For more on progressive sanctification, this article by Got Questions is as clear and succinct as it gets!

Answer: The word translated “sanctification” in most Bibles means “separation.” It is used in the New Testament, according to Vine’s Expository Dictionary of New Testament Words, of the separation of the believer from evil, and it is the result of obedience to the Word of God. Progressive sanctification is what gradually separates the people of God from the world and makes them more and more like Jesus Christ.

Sanctification differs from justification in several ways. Justification is a one-time work of God, resulting in a declaration of “not guilty” before Him because of the work of Christ on the cross. Sanctification is a process, beginning with justification and continuing throughout life. Justification is the starting point of the line that represents one’s Christian life; sanctification is the line itself.

Sanctification is a three-stage process – past, present, and future. The first stage occurs at the beginning of our Christian lives. It is an initial moral change, a break from the power and love of sin. It is the point at which believers can count themselves “dead to sin but alive to God” (Romans 6:11). Once sanctification has begun, we are no longer under sin’s dominion (Romans 6:14). There is a reorientation of desires, and we develop a love of righteousness. Paul calls it “slavery to righteousness” (Romans 6:17-18).

The second stage of sanctification requires a lifetime to complete. As we grow in grace, we are gradually – but steadily – changing to be more like Jesus (2 Corinthians 3:18). This occurs in a process of daily spiritual renewal (Colossians 3:10). The apostle Paul himself was being sanctified even as he ministered to others. Paul claimed that he had not reached perfection, but that he “pressed on” to attain everything Christ desired for him (Philippians 3:12).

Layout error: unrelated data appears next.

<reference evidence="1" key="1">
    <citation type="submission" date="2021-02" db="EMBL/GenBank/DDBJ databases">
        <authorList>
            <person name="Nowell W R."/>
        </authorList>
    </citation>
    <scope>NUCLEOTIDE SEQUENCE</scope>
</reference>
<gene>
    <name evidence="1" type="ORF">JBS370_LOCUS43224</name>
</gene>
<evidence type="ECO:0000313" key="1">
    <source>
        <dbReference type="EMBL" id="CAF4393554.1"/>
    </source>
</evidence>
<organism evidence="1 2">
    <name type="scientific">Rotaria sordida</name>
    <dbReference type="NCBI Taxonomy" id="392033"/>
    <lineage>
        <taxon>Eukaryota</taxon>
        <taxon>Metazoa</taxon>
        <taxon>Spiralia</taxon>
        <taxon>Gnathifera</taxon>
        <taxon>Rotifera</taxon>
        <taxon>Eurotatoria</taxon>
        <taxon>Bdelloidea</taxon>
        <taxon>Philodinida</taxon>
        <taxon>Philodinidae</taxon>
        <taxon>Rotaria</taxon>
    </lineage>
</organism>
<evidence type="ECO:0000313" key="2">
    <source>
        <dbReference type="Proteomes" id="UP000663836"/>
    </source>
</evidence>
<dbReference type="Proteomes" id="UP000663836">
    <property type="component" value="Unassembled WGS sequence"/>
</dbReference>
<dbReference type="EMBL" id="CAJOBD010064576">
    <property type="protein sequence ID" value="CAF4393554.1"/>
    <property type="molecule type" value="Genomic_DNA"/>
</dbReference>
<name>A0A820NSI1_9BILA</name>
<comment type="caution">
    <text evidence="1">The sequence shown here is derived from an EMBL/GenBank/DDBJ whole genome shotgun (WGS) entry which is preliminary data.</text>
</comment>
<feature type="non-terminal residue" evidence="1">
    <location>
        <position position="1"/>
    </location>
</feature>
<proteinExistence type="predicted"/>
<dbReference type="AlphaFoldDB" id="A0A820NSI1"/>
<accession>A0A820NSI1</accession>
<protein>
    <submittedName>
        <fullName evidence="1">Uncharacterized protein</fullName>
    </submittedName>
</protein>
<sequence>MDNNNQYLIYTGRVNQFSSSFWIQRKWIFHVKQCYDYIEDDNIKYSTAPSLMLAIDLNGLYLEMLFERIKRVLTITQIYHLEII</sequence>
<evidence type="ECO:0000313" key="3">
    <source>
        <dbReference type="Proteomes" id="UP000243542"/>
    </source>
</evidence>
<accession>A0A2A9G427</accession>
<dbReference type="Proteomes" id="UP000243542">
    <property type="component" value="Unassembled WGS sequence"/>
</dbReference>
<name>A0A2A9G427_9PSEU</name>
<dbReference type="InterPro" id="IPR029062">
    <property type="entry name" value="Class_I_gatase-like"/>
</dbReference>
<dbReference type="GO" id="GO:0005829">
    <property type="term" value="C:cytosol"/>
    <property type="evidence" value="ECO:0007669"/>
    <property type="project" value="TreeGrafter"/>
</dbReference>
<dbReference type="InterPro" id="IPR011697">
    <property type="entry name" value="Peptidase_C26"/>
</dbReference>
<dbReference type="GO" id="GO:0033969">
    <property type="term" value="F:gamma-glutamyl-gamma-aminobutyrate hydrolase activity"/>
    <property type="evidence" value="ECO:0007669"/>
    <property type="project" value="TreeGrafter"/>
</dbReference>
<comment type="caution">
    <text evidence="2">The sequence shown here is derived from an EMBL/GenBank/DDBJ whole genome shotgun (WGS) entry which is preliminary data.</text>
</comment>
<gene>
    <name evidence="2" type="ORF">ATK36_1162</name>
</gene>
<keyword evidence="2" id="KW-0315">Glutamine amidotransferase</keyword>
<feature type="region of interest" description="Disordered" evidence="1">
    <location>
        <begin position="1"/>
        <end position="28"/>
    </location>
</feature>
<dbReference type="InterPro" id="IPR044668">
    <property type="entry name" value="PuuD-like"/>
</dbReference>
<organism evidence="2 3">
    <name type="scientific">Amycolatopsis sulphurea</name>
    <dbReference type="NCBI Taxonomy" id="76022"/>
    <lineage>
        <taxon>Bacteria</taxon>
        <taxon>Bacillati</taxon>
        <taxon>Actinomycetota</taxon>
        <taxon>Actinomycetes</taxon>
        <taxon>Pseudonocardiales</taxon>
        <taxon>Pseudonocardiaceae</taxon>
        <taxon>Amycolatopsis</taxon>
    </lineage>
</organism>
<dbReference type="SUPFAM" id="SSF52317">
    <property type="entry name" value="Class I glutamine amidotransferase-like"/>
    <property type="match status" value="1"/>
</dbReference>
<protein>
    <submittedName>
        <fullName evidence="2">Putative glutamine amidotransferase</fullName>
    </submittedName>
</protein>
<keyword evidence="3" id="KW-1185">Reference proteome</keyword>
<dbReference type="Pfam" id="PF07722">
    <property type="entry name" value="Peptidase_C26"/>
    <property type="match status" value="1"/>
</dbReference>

The third and final stage of sanctification occurs in the future. When believers die, their spirits go to be with Christ (2 Corinthians 5:6-8). Since nothing unclean can enter heaven (Revelation 21:27), we must be made perfect at that point. The sanctification of the whole person—body, soul, and spirit—will finally be complete when the Lord Jesus returns and we receive glorified bodies (Philippians 3:21; 1 Corinthians 15:35-49).

God’s work in sanctification involves all three members of the Trinity. God the Father is constantly at work in His children “to will and to work for His good pleasure” (Philippians 2:13). He changes our desires, making us want to please Him, and He empowers us to do so. Jesus earned our sanctification on the cross and, in essence, has become our sanctification (1 Corinthians 1:30) and the “perfecter of our faith” (Hebrews 12:2). The Holy Spirit is the primary agent of our sanctification (1 Corinthians 6:11; 2 Thessalonians 2:13; 1 Peter 1:2), and He is the one who produces in us the fruit of sanctification (Galatians 5:22-23).

Our role in sanctification is both passive and active. Passively, we are to trust God to sanctify us, presenting our bodies to God (Romans 6:13; 12:1) and yielding to the Holy Spirit. “It is God’s will that you should be sanctified” (1 Thessalonians 4:3), and God will have His way.

Actively, we are responsible to choose to do what is right. “Each of you should learn to control his own body in a way that is holy and honorable” (1 Thessalonians 4:4). This involves putting to death the “misdeeds of the body” (Romans 8:13), striving for holiness (Hebrews 12:14), fleeing immorality (1 Corinthians 6:18), cleansing ourselves from every defilement (2 Corinthians 7:1), and making every effort to supplement our faith (2 Peter 1:5-11).

Both the passive role and the active role are necessary for a healthy Christian life. To emphasize the passive role tends to lead to spiritual laziness and a neglect of spiritual discipline. The end result of this course of action is a lack of maturity. To emphasize the active role can lead to legalism, pride, and self-righteousness. The end result of this is a joyless Christian life. We must remember that we pursue holiness, but only as God empowers us to do so. The end result is a consistent, mature Christian life that faithfully reflects the nature of our holy God.

John makes it clear that we will never be totally free from sin in this life (1 John 1:8-10). Thankfully, the work God has begun in us He will finish (Philippians 1:6).